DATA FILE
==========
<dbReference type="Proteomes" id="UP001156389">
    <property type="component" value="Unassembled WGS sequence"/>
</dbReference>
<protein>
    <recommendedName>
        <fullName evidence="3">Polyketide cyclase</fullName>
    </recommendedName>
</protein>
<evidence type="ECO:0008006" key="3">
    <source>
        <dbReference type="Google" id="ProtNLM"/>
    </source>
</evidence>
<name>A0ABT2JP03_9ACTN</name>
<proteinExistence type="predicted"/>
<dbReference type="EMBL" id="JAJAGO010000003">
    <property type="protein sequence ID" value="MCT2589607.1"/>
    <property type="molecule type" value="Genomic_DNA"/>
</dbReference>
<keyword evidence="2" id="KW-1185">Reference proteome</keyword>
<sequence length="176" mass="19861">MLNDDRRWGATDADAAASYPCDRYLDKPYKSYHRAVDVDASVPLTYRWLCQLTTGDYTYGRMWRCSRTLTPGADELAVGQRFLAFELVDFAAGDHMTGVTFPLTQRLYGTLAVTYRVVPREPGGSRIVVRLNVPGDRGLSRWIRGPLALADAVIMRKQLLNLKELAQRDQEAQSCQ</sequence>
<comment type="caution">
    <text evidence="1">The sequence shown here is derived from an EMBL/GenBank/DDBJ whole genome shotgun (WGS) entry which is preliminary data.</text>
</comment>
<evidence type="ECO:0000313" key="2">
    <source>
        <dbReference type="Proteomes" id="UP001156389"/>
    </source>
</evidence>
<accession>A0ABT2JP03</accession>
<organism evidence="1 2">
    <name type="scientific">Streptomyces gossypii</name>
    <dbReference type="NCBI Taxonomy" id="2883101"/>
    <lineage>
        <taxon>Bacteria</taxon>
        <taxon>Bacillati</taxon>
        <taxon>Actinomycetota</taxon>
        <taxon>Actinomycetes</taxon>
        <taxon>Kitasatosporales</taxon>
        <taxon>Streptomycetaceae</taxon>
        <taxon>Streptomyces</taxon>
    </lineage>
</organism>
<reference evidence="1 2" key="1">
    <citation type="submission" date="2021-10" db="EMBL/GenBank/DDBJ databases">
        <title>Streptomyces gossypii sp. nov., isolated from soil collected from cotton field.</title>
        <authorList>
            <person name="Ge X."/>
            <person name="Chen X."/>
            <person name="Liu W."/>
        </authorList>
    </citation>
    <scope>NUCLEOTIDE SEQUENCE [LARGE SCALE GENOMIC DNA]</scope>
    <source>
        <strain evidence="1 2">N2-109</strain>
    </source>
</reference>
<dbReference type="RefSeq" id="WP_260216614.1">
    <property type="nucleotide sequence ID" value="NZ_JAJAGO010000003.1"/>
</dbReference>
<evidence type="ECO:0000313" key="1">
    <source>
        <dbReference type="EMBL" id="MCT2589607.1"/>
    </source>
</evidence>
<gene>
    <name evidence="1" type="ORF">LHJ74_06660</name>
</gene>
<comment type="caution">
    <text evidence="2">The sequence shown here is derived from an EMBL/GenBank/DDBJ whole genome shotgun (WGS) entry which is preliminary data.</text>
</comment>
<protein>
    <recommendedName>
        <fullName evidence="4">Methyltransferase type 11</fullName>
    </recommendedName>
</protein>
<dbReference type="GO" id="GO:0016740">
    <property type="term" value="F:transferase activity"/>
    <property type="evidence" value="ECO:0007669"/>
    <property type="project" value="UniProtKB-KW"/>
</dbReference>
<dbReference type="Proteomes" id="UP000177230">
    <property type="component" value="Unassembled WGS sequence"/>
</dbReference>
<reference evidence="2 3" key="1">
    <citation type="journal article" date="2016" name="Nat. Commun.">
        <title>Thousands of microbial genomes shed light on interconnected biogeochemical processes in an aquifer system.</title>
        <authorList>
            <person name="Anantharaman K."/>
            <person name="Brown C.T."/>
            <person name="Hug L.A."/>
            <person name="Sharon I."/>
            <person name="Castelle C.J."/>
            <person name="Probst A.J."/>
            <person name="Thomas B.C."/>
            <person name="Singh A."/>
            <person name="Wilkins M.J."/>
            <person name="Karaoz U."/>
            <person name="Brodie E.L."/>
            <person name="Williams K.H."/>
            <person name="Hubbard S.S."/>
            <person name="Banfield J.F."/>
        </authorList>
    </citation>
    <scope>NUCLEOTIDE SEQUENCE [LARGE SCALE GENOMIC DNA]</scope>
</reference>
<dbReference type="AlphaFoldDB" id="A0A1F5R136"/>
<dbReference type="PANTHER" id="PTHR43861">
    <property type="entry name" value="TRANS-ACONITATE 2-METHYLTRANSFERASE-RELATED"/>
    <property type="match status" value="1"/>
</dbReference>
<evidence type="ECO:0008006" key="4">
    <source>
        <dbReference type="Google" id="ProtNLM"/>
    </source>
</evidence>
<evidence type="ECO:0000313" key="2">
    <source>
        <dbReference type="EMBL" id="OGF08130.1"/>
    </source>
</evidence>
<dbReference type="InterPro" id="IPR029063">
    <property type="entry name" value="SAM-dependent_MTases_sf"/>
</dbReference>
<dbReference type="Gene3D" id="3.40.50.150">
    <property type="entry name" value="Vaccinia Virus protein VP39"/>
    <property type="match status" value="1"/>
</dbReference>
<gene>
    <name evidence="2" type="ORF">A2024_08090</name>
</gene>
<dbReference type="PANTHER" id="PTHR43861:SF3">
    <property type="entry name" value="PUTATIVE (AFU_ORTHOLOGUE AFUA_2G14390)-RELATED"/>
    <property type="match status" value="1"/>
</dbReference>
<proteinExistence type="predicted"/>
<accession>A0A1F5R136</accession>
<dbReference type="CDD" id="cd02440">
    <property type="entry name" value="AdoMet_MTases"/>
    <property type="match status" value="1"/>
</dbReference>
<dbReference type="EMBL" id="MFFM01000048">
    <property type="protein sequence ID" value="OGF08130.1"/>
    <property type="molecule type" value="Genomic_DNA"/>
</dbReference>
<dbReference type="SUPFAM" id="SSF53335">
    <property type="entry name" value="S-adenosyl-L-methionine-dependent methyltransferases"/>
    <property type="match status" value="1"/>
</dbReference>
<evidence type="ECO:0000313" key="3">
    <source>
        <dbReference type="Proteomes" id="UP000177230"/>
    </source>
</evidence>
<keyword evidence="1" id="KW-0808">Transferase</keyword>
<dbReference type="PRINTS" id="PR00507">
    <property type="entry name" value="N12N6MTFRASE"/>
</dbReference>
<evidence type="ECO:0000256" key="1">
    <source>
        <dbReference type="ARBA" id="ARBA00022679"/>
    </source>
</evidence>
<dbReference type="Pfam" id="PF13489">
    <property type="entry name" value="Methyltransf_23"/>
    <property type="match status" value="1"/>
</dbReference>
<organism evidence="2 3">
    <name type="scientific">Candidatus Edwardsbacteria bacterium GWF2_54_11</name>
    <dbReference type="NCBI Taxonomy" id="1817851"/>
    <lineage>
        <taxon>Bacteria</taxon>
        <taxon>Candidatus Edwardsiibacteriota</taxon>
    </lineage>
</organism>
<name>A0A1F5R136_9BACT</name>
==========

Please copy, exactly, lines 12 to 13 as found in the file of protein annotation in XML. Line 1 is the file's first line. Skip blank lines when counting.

    </source>
</evidence>